HB: I was very aware of the shape of the room when I first visited the space in 2010; nine years later, when I was thinking about my installation, I knew the only way I could dominate the space was by arranging the sculptures in a procession. But the idea of a procession, or a caravan as I thought of it, created a strong narrative as to who these figures were, how the giant hands with the invisible body were dragging and clearing the way for the rest of the company.

CC: You always play with different sources — Egyptian art, Gandhara sculpture, modernist sculpture but also pop culture, B movies, theatrical props. Yet in this exhibition the archaic character seems to be more evident. The statues are standing, walking, seating; they are full figures or busts: it is a collection of traditional representations of the human figure in sculpture.

HB: I have always been interested in learning from traditional forms of representational sculpture, but having the context of Rome for the work caused me to slightly lean more on the historical or ancient rather than the pop sci-fi direction.

CC: Your typical fragmentation and montage of different elements of earlier works is here disappearing in favor of a totemic presence. Prophet and Loss (2019) are sculptures — not fragments — of two hands. Each statue stands on a plinth that defines a space. And the plinths are all different: the height and the material is specific to each of them.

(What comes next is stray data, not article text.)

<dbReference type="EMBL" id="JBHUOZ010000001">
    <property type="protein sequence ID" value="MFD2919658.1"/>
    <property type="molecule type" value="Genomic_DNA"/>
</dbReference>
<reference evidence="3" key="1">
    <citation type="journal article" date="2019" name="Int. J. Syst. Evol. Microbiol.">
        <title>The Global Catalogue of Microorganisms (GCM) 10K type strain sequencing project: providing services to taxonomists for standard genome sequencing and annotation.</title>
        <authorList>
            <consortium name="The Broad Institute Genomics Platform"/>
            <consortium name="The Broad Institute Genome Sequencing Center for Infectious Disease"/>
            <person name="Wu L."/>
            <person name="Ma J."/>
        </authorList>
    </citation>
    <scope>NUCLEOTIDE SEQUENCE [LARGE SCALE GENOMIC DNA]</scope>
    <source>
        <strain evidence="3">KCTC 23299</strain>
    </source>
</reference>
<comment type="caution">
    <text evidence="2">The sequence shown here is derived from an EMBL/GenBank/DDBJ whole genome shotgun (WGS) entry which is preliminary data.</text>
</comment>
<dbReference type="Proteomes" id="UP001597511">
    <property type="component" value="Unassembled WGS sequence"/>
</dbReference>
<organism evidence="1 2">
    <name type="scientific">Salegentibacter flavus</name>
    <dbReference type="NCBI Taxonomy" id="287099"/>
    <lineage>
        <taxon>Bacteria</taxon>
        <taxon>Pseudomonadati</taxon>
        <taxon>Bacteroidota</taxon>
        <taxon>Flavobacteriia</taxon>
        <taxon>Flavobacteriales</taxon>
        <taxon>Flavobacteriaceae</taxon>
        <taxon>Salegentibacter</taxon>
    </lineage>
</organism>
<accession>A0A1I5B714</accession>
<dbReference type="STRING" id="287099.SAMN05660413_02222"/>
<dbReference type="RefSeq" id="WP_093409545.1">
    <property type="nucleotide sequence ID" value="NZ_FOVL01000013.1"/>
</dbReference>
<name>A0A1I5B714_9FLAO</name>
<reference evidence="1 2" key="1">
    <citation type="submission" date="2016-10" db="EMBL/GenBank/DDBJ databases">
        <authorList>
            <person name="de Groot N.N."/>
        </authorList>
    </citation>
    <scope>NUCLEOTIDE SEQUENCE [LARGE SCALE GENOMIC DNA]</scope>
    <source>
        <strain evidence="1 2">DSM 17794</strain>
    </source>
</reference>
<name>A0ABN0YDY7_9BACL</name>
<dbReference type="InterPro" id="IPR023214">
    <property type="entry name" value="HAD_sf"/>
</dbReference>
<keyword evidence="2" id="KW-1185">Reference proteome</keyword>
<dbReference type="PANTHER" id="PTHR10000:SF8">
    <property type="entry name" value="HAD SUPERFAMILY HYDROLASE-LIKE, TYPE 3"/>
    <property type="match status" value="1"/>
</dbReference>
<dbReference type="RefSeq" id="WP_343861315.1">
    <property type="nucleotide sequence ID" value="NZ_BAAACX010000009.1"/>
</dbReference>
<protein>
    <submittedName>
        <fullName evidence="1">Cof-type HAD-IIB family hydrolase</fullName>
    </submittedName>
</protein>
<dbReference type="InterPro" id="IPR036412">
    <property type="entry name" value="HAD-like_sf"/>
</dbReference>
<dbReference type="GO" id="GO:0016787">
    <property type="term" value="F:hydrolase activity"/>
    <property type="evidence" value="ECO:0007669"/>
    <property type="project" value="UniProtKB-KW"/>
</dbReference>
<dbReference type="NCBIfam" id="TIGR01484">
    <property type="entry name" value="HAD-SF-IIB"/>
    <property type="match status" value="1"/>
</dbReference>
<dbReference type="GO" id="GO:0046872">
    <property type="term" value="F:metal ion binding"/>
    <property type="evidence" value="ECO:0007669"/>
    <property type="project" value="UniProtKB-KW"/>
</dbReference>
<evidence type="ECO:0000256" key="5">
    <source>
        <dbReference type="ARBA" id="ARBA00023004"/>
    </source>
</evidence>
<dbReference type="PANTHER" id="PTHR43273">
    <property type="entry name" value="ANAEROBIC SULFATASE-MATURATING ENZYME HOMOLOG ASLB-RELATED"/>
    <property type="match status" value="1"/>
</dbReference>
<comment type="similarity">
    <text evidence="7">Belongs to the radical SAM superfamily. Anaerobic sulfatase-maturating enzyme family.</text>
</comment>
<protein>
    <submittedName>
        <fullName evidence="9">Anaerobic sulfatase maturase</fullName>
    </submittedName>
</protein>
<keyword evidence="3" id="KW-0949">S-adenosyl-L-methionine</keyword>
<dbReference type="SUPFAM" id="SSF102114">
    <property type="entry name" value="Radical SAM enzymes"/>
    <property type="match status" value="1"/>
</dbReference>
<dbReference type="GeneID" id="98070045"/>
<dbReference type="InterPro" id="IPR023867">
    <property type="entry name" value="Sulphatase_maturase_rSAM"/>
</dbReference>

I have the feeling, however, that in terms of addressing a world in ruins and dystopian landscapes, your works also talk of a possible reconfiguration, at least when we analyze them from a formal point of view.
HB: I thought that by integrating the idea of different pedestals and museum displays with the implied narrative of the procession that the grouping would become more complicated. It’s a formal choice.
CC: Thinking of your work in relation to contemporary artists like Kader Attia or Thomas Houseago, there seems to be a common interest in a notion of monumentality that is de-ideologized by the use of impermanent, common, degraded materials, and in referencing modernism as a way to undermine its cultural (Western, colonial) premises. And yet, in “The Company” I feel very clearly the presence of Picasso and Giacometti, both for their modernist reconfiguration of the archaic and the sculptural, and also for the research on the subject of generating a space. The position of the statues triggers the idea of a potential advancement in space.

HB: I agree completely. And sometimes it’s easy to view sculpture purely through the ideological fashion of the moment. Trying to think how Giacometti was thinking can be productive; he wasn’t a blockhead.

CC: The exhibition is divided into three stations, so to speak, that make use of the space by creating three different environments.
HB: Receiver is there to meet and greet. Then, as you move through the two-dimensional figures in landscapes (the drawing/snapshots of the world where these beings originated), you enter the larger landscape that allows for the mind to wander not only from sculpture to sculpture but to feel free to imagine what is behind this configuration of implied procession or movement.

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Cecilia Canziani